BNZ’s Chief Economist, Tony Alexander, writes a weekly overview on the economy. We pored over the figures for some pointers as to where property prices might be headed, and found six factors that suggest, up, up, up.
#1 THE ECONOMY IS STRONG
New Zealand’s annual growth rate (3.6%) is the highest for nine years and consumer confidence is high, which means buyers are prepared to take on major commitments like mortgages.
#2 IMMIGRATION IS INCREASING
This is a biggie in influencing house prices. Net annual migration gain was over 43,000 for the year ending August 2014. Compare that to last year’s figure of under 13,000 and 2012’s net loss of 4,000. The last time net migration was this high was between 2001 and 2002, and it coincided with the beginning of the last house price boom.
#3 HOMES ARE IN SHORT SUPPLY
Building consents, especially in Auckland, are still well below even average levels and land is not readily available for development. Combined with the rapidly increasing population this is a recipe for price growth.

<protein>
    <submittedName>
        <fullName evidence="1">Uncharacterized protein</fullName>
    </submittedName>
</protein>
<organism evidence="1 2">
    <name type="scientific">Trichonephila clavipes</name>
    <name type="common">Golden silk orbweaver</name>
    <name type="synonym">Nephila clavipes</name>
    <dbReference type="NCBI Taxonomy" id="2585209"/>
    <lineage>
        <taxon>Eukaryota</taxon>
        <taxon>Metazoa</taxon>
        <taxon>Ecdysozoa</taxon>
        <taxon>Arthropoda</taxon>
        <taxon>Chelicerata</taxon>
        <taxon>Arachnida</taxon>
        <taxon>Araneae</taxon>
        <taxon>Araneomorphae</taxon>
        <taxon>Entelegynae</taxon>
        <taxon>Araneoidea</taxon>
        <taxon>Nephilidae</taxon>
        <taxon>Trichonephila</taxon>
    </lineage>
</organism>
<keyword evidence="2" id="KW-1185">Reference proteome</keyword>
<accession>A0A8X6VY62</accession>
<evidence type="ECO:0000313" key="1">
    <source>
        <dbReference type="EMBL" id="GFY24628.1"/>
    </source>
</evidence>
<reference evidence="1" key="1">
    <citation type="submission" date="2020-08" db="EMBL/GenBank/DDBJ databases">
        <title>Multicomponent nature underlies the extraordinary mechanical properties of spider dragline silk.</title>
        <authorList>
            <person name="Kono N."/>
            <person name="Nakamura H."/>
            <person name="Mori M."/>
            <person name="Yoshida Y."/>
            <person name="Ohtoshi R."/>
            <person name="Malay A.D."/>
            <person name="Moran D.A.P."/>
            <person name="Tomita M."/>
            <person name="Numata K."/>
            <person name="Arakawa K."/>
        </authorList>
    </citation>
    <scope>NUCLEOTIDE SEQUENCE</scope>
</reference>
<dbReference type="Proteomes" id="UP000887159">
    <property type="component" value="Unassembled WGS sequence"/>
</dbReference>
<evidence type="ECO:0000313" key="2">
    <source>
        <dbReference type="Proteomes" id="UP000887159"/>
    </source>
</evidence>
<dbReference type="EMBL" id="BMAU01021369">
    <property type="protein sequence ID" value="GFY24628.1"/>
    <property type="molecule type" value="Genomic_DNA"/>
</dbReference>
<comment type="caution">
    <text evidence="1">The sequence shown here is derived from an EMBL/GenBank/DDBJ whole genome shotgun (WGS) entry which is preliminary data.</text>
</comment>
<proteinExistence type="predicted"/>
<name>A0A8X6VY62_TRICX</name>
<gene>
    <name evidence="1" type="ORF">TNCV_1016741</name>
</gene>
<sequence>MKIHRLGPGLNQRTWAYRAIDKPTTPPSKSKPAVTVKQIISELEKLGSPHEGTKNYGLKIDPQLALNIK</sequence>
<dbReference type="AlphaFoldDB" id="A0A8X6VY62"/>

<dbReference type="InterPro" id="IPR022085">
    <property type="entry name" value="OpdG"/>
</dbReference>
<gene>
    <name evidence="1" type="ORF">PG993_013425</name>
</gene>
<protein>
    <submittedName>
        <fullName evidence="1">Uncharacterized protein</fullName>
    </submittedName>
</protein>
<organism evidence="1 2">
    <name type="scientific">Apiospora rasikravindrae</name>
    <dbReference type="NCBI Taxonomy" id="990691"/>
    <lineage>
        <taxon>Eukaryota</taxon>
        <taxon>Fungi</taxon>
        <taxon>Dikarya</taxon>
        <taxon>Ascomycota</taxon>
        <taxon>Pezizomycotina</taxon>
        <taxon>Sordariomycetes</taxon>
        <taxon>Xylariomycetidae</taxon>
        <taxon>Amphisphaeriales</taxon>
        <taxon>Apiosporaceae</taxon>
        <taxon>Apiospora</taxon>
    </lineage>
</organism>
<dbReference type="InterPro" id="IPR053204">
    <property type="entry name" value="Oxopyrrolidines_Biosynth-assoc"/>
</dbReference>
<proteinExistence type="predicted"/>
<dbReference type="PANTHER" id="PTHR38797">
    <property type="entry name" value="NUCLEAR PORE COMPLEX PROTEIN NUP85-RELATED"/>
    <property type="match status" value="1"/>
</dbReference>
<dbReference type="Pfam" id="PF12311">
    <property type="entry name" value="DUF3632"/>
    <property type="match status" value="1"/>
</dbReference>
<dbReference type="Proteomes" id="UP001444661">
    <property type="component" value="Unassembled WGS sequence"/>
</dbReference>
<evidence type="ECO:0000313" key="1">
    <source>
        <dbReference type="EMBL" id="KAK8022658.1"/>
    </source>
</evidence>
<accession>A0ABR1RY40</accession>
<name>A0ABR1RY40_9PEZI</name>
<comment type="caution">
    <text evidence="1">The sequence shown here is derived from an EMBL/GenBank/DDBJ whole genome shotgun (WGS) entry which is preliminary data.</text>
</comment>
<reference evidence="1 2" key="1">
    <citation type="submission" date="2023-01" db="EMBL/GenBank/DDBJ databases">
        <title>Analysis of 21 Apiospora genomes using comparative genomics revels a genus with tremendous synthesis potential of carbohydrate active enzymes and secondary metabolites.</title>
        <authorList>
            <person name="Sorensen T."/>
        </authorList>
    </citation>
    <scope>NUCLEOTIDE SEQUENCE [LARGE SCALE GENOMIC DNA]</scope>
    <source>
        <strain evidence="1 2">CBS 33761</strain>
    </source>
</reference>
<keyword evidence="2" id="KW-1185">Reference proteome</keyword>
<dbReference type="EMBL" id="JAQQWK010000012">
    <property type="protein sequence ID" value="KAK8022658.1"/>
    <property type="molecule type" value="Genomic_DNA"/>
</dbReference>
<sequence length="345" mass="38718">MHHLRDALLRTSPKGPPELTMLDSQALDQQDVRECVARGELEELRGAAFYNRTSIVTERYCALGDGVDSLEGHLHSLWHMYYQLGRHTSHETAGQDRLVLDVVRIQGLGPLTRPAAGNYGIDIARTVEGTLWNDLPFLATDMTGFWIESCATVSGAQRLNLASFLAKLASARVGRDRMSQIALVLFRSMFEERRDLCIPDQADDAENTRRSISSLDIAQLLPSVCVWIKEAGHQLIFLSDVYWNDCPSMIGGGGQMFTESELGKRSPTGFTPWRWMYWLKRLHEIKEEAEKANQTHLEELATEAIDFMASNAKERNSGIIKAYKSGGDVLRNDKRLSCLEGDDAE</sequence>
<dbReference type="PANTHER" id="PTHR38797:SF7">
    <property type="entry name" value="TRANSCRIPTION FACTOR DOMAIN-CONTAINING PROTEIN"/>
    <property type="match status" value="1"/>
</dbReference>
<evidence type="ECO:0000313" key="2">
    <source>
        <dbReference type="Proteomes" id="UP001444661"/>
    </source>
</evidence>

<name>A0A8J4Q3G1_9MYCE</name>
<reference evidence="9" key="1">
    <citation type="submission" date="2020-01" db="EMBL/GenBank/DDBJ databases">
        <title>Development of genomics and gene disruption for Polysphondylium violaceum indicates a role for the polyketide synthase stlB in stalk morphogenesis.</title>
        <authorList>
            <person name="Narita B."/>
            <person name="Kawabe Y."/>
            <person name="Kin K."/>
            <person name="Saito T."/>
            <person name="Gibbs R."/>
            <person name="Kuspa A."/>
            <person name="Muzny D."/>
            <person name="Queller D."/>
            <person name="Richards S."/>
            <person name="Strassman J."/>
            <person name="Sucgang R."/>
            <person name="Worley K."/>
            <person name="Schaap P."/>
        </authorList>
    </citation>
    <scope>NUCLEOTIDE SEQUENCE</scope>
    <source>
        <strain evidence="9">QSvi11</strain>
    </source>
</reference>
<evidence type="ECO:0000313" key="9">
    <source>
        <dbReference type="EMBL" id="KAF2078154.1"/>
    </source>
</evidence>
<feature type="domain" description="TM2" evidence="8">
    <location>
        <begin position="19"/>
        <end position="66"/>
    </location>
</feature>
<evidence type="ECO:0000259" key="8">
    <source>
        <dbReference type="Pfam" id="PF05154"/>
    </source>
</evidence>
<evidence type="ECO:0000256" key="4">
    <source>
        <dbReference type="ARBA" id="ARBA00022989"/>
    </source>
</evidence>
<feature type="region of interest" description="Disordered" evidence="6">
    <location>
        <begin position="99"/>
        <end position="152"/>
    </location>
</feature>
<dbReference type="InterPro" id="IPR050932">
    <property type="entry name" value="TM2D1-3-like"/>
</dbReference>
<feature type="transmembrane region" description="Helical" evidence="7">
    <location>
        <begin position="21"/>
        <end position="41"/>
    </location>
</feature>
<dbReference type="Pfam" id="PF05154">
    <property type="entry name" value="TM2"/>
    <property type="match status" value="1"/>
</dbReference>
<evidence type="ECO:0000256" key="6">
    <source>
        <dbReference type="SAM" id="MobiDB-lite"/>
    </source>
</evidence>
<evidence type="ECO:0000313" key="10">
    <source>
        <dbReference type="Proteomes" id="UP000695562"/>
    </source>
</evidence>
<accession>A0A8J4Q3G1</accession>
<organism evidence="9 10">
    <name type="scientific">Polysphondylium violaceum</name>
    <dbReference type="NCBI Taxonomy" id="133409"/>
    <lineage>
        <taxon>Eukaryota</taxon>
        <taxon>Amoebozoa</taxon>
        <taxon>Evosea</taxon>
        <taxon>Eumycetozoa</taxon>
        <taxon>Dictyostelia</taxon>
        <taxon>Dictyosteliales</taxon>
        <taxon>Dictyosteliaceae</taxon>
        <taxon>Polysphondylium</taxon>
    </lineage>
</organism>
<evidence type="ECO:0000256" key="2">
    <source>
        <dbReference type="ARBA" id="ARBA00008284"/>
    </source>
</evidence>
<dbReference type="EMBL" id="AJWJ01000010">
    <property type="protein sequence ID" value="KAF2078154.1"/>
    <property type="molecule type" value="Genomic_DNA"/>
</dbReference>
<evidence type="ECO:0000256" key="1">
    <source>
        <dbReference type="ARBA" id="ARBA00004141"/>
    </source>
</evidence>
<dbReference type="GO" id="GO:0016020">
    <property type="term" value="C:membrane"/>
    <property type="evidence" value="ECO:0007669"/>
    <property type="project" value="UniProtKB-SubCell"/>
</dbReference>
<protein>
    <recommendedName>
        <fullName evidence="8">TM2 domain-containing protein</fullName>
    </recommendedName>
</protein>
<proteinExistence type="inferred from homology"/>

#4 FIRST-TIME BUYER ASSISTANCE IS ADDING TO THE DEMAND
The new Kiwi Saver HomeStart package is commendable and will assist eligible first-time buyers throughout the country, but it will inevitably add to the general demand, albeit with an accent on newly constructed homes.
#5 THE BUILDING INDUSTRY IS TOO SMALL
Even if large areas of rural land were released for residential development to cope with the increasing population, the building industry would have to expand exponentially to create the necessary number of new homes. There may be solutions to this over time, but in the short-term it will add upwards pressure to house prices.
#6 PROPERTY INVESTMENT REMAINS VERY ATTRACTIVE
Both local and overseas investors are attracted to our property market. To locals, the historically rising values and absence of capital gains tax are irresistible for many. At the same time, overseas investors see the comparatively low capital cost and the promise of long-term value growth as the world wakes up to the attractiveness of New Zealand as a place to live, and attracts further immigrant demand.
Of course, our economy is subject to the vagaries of the world and what goes on in the powerhouse nations of the globe. Undoubtedly there will be blips and corrections along the way, but the major indicators do seem to point fairly conclusively to continued price growth.
By Stephen Hart, Hometopia.co.nz for BNZ Good Home